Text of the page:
Ah, 1999. A pretty lousy year for music as I recall. I couldn't walk five feet on my campus without hearing the Dave Matthews Band (that's what I get for going to the whitest college in New England, I guess), the musical atrocities of Limp Bizkit were in full swing, and the success of bands like Creed was a harbinger of even greater horrors to come from the likes of Nickelback and Puddle of Mudd. Fortunately, although it wouldn't reach my ears until a few months ago, the Black Heart Procession provided a diamond in the rough with this classic release. In fact, if not for the virtually unlistenable "Blue Tears," we could be looking at a five-star album here.
It's tempting to call this fare "mood music," but the Black Heart Procession's work encompasses a much broader array of sounds and emotions than can be classified with such a simple term. The band's eerily minimal compositions, combined with Pall Jenkins's hauntingly poetic lyrics, could perhaps best be described as music for a rainy day right after your wife has left you and your dog has died. Perhaps most notable is their mix of instrumentation, which seems to change on every song. The band's bare-bones arrangements of piano, guitar, and drums are augmented by a variety of founds sounds ranging from saw to waterphone to trumpet to a ton of other things (more on that later).
The album is bookended by the complementary tracks "the waiter no. 2" and "the waiter no. 3," two impossibly dark numbers that conjure up images of middle-aged guys in low bars drinking whiskey and remembering their lost loves. "a light so dim" is a masterful epic, building from a subdued beginning to a symphony of clanging percussion and pained vocals. "Your Church is Red" takes some simple steel guitar work, throws in a few bizarre organ and sheetmetal (!) sounds and twists and distorts it all until it's a perfect complement to Pall's creepy imagery. A tear-jerker if ever there was one, to be sure. "when we reach the hill" is about four minutes of pure despair that makes brilliantly malevolent use of a Moog synthesizer, while "gently off the edge" perfectly captures the soul-crushing mood suggested by its title. "it's a crime i never told you about the diamonds in your eyes" is actually pretty catchy, as Pall wails more of his odd lyrics over some forceful rhythms courtesy of drummer Mario. "beneath the ground" is an eerily translucent, oppressively atmospheric tune that should not under any circumstances be combined with alcohol.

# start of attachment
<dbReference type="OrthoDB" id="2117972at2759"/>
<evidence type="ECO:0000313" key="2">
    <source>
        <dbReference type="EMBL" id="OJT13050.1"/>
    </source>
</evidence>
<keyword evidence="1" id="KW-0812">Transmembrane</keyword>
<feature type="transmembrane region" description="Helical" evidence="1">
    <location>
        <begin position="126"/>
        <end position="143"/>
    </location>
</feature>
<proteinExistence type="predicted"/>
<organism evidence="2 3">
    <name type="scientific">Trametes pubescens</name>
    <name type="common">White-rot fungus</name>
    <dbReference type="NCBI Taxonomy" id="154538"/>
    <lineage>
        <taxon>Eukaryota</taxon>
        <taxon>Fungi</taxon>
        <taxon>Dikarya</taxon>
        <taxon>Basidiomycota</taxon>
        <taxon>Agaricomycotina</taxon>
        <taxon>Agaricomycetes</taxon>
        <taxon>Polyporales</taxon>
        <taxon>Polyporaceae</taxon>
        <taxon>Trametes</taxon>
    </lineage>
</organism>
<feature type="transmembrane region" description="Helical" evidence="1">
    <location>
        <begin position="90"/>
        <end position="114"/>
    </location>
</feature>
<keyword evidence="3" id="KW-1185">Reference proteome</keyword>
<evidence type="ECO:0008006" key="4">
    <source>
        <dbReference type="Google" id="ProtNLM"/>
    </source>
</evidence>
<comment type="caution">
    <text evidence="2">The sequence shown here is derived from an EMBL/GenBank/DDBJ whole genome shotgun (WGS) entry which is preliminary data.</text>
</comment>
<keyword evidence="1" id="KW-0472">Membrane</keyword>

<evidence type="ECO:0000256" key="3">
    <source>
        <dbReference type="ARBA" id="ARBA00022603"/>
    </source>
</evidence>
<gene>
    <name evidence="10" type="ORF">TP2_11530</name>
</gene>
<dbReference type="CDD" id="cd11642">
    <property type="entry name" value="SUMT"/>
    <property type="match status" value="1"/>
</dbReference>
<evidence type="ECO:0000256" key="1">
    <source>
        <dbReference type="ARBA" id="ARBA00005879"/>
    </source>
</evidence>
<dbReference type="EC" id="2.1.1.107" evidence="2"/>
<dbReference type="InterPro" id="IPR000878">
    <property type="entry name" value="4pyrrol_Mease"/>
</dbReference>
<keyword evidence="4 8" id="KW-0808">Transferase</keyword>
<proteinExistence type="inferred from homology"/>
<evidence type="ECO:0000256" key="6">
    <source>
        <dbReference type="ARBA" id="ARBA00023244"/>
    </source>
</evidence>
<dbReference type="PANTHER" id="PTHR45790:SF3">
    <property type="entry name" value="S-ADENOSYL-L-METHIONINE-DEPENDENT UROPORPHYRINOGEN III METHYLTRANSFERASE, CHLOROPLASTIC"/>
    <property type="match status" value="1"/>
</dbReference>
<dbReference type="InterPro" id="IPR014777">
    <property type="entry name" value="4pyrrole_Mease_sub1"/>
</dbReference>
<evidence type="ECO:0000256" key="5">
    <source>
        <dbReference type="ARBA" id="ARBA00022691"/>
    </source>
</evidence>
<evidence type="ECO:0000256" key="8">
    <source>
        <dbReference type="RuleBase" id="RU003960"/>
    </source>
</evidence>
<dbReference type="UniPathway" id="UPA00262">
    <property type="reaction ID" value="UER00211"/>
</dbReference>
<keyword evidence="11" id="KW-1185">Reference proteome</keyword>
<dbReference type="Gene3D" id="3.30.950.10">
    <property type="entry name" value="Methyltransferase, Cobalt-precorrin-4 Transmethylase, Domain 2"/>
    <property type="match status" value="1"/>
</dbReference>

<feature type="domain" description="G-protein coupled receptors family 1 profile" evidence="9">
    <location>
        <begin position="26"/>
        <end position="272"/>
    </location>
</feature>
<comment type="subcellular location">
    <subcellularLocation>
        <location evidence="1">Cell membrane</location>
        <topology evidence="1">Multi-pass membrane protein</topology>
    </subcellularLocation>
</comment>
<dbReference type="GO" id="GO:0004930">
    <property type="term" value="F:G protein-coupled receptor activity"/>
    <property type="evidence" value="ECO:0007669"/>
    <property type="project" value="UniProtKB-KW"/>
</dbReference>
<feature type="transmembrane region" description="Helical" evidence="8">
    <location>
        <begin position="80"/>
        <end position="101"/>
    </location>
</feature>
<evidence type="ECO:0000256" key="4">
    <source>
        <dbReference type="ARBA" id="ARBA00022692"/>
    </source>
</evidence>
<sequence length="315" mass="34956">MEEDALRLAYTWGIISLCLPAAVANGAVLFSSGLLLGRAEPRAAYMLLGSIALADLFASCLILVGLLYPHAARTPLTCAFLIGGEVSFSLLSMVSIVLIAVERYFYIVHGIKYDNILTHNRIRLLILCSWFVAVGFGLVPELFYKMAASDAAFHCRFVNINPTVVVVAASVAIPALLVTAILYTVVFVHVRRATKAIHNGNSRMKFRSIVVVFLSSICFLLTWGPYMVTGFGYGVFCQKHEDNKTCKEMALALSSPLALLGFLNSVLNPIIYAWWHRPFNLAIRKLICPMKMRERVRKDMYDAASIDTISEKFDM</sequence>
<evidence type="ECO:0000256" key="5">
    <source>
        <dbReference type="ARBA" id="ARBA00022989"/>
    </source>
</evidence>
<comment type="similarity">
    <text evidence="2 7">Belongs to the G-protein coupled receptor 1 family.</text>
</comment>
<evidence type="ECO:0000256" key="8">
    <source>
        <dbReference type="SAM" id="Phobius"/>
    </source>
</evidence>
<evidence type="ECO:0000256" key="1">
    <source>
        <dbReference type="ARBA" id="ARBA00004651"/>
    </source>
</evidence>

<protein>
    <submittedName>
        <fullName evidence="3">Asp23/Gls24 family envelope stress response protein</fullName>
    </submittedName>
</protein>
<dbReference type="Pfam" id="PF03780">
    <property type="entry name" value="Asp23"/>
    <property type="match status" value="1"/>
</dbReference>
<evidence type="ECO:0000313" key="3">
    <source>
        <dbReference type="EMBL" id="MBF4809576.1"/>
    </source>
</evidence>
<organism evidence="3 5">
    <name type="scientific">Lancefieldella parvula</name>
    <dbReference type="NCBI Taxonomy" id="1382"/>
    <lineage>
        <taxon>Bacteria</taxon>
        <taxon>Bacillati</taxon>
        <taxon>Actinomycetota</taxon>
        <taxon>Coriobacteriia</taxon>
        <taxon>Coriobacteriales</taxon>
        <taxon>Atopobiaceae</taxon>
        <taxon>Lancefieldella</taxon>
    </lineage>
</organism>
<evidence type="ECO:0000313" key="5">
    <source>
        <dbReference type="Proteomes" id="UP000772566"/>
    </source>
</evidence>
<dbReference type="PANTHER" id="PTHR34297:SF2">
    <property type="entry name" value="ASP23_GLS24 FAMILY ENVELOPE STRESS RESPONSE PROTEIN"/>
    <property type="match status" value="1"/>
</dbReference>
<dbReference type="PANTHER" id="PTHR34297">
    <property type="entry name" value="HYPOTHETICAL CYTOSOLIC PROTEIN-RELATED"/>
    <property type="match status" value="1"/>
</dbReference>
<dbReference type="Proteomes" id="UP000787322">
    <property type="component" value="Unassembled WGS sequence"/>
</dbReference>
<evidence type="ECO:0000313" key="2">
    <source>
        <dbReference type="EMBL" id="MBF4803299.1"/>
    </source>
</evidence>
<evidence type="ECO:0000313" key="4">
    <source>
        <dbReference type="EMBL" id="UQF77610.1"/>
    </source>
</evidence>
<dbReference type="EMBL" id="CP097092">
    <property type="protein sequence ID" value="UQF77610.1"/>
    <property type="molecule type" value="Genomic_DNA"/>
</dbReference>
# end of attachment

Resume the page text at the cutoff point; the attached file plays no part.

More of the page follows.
While I don't think I could assemble a whole CD collection of stuff like this, as I'm depressed enough much of the time as it is, "2" is still essential for those looking to add something beautifully depressing to their listening rotation. At any rate, it certainly beats the Norah Jones gayness that seems to find its way onto my stereo whenever my in-laws come over. Highly recommended.